ANSWER
TO RIGGING QUIZ No. 25

There are really two parts to this quiz. First is determining where to safely set up the crane relative to the shoulder of the slope and second is making sure that the outrigger float loads are distributed down through the blocking or load spreaders such that they don’t exceed the allowable soil bearing pressure.

**QUESTION No. 1: Safe distance from crane to excavation**

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**Case A **The crane **is not positioned **far enough away from
the shoulder of the slope.

According to CIRIA (Construction Industry Research and Information Association, Westminster, London), the horizontal distance “D” should be greater than 4 times the width of the outrigger float blocking “B”, without having to consider soil type.

Therefore “D” = 4 * 2.5 feet = 10 feet

Using cut slope criteria from OSHA (Occupational Safety & Health Administration, USA), it is recommended that for this type of soil, the horizontal distance from the edge of the blocking under the outrigger float to the toe of the cut slope be a minimum of a 1.5 Horizontal:1Vertical. This would be applicable to fill slopes as well. The criteria is also applicable to crawler cranes with or without crane mats.

Therefore “D” = 15 feet – 10 feet = 5.0 feet (with a minimum “D” distance of H/2).

See the supplemental information on page 3 for a graphic layout of recommended minimum “D” distances based on different types of soil defined by OSHA.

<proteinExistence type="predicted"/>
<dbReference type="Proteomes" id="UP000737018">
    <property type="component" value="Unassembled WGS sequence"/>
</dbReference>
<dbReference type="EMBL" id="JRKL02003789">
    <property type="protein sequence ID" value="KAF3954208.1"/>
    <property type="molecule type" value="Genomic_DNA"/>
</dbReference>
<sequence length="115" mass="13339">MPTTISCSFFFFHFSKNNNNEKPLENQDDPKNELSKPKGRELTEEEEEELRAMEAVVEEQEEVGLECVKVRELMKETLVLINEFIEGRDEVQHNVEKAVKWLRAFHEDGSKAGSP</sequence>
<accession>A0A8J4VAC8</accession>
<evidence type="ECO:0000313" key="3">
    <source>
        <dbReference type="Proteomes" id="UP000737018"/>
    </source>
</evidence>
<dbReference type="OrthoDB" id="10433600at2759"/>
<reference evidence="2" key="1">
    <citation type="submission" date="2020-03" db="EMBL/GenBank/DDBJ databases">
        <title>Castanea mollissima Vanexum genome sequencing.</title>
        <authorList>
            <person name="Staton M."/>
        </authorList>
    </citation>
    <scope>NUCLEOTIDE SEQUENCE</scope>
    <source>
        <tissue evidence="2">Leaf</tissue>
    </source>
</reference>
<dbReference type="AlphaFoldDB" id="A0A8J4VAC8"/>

Per CIRIA, the criteria for this situation is that “D” should be the larger of 4*B or 1.5*H

Therefore “D” = 10 feet

Again, using OSHA criteria, it is recommended that for this type of soil the horizontal distance from the edge of the blocking under the outrigger float to the edge of the retaining wall be a minimum of a 1.5 H: 1V. This criteria is also applicable to crawler cranes.

Therefore “D” = 6 feet (with a H/2 minimum “D” distance).

**QUESTION No. 2:
Ground condition checklist**

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Five things that should be checked for in regards to ground work prior to setting up a crane near a slope are:

1. Are there cracks in the asphalt/concrete paving? Have there been any new patches? This could be an indication of settlement below the pavement. Also watch the pavement during the lift to see if the cracks enlarge.

2. If the soil has been recently placed, check for compaction.

3. Are there underground utilities or hazards such as culverts, electrical duct banks, water lines, sewer lines, steam lines, gas lines or underground cavities (such as a slow leak in a underground steam line).